At the end of July of 2001, 15 years ago this week, Rilo Kiley released their debut album, Take Offs and Landings. When the band debuted, the most notable thing about them was the acting pasts of two members of the band, Jenny Lewis and Blake Sennett. Lewis had been in movies such as Troop Beverly Hills and The Wizard. Sennett played Pinsky, the cool guy who replaced Michael on Salute Your Shorts and squirmy bully Joey “The Rat” Epstein on Boy Meets World. They were just beginning as musicians, at least professionally. By the time the band broke up a decade later, they had put together a tremendous, if too brief, output.
To be fair, the beloved, critically adored Rilo Kiley releases didn’t really start at the beginning. Take Offs and Landings, plus the band’s self-titled EP released in 1999 that would be tweaked and tweaked until it came out as The Initial Friend in 2001, don’t immediately jump off the page. Take Offs and Landings featured a few songs sung by Sennett, which would not be a common occurrence going forward — possibly a reason why he’d later establish his band The Elected. With all due respect to the band’s other members, and they were all vital to the group, there is a reason Lewis has become a major musical figure with a few excellent solo albums to her name. Her voice is incredible, capable of engaging the listener whether she is singing softly or belting out big, forceful vocals. Showcasing her, and a little tweak to their sound, would really help take Rilo Kiley to the next level, the level we fondly remember them on.
Rilo Kiley’s next two albums, 2002’s The Execution of All Things and 2004’s More Adventurous, are both masterpieces. It’s just a matter of trying to delineate which masterpiece is the best album the band ever recorded. We will start, with a hat tip to chronology, with The Execution of All Things. The band moved to Saddle Creek, Conor Oberst’s record label, for this album, and the band’s sound grew into something much deeper and richer. The vocals were richer and more varied, and the instrumentation grew more daring, even including some sampling. This was when we realized what this band was capable of.
The album is loaded with good songs, it’s not quite all killer, no filler, but it’s close, with several stand out tracks. When “A Better Son/Daughter” kicks into a higher gear, with Lewis stretching her voice to its limits, if you aren’t viscerally grabbed by the song something inside, you may very well be dead. The song is optimistic and pessimistic in equal measures, but it’s just so high energy it leaves you vibrating regardless. And “With Arms Outstretched” is such a great song that, when used in the television show Weeds, it could convince you momentarily that Weeds isn’t a terrible show. It’s one of the best driving songs of all time. It’s beautiful. Again, those are but two of the highlights, albeit the two brightest highlights, in what is a truly great album.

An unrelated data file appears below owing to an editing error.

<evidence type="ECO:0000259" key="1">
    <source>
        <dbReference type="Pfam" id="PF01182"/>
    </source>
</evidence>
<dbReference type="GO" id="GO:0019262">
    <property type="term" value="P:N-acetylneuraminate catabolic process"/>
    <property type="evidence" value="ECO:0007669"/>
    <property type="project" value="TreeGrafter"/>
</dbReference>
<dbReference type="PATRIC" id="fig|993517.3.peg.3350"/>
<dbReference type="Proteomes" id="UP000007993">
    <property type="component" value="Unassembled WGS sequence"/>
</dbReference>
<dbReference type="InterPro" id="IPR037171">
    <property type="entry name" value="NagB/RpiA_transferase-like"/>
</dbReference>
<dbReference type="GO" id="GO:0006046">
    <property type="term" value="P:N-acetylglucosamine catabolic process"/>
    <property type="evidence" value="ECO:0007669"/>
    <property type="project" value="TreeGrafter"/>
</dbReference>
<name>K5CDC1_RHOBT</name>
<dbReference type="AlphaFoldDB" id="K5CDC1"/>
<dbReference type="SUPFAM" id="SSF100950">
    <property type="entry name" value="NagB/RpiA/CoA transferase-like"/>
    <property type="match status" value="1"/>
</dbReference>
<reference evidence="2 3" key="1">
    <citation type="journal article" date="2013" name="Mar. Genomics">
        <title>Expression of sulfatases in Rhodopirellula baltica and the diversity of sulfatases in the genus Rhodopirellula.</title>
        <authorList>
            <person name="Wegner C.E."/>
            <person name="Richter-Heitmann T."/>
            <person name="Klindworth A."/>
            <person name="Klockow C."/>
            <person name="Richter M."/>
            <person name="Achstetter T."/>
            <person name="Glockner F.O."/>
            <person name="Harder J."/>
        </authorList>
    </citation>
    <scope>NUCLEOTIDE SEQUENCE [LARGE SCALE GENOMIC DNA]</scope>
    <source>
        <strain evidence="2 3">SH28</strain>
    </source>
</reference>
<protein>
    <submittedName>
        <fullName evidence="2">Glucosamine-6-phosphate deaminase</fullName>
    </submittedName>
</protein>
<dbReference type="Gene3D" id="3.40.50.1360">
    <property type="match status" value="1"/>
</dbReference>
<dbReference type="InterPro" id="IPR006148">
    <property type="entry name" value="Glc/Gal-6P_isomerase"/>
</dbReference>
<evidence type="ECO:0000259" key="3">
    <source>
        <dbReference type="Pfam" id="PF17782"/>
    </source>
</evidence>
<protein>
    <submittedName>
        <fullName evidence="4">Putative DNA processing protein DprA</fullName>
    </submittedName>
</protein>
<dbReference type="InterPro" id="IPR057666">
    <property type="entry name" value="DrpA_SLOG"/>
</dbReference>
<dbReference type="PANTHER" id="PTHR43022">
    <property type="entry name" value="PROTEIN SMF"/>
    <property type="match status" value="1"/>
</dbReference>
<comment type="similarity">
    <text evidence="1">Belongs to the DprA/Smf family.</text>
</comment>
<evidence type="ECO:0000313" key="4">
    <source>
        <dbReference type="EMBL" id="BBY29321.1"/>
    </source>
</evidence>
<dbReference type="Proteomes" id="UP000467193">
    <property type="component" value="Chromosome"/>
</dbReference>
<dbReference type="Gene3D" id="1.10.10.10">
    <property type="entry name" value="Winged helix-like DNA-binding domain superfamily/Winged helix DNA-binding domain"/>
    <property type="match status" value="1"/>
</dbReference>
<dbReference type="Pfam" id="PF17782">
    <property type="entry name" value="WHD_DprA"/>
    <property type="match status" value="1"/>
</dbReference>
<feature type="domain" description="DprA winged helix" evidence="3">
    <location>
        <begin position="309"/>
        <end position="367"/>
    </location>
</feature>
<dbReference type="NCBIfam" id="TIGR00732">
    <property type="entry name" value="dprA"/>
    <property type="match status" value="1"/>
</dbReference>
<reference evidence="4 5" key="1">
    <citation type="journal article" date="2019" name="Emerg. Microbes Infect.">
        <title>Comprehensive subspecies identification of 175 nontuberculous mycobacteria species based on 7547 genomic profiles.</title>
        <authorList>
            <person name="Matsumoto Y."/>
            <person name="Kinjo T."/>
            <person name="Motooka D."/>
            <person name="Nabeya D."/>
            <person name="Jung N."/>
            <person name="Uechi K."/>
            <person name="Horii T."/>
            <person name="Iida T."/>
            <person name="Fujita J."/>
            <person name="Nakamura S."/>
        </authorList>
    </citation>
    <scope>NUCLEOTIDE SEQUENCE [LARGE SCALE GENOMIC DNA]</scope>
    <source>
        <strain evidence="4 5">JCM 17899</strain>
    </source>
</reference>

More Adventurous is the record that escalated the group to their first big commercial success. They got on the Billboard Hot 200 and reached No. 7 on their Heatseekers chart. The big hit of the album, the very deserving “Portions for Foxes,” was included in Rock Band. Once again, they changed their sound, but in a way that worked for them. It does feel more “mature,” in a sense, but not in an indulgent way. Rilo Kiley didn’t really need to find themselves, but it sort of feels like they did anyway.
Then came Under the Blacklight in 2007. Now a crossover indie rock act, their fourth and final album hit No. 22 on the Billboard Hot 200. The album got a lot of Fleetwood Mac comparisons, which, from a music perspective, is a good thing, but bands usually get Fleetwood Mac comparisons when it becomes clear that the writing is on the wall. While Rilo Kiley has never really been a positive, uplifting band, Under the Blacklight is particularly dark. Not entirely, “Silver Lining” if nothing else sounds very pretty, but the album overall is not exactly a toe tapper.
Between More Adventurous and Under the Blacklight, both Lewis and Sennett had made solo albums, with Lewis’ getting notable acclaim, so perhaps it is not surprising that Under the Blacklight is their last hurrah. For a few years, there was not much talk about the band’s future, but then the chatter began, and it was mostly of the “never say never” variety until Lewis finally said that the band was broken up in 2014. Given everything Lewis has done since 2007, it seems very unlikely the band will ever get back together. If they do, it would likely be on a lark, or for a reunion tour — Coachella is always calling. But new material from Rilo Kiley will likely never be heard again.
While that is unfortunate, at least we were left with a few great albums to listen to. While Lewis is still making excellent music with her solo records and in Nice as F*ck (and Sennett is as well with the Night Terrors of 1927), it’s decidedly different, and it isn’t Rilo Kiley. Much as with Jack White, even if you like what he is doing now, it isn’t quite The White Stripes. Rilo Kiley wasn’t some sort of unique or “important” band; they just made great music. They never stayed stuck in a sound and were always willing to experiment and follow their proverbial muses. Despite this evolution, they never misfired, never bit off more than they could chew. Fifteen years ago, a small band featuring a couple former child actors released their first album. Over the next six years, they would turn themselves into one of the best bands out there, before calling it quits. You can still go back and listen to The Execution of All Things, though. You can still put on “With Arms Outstretched” and drive and feel like your heart is going to explode.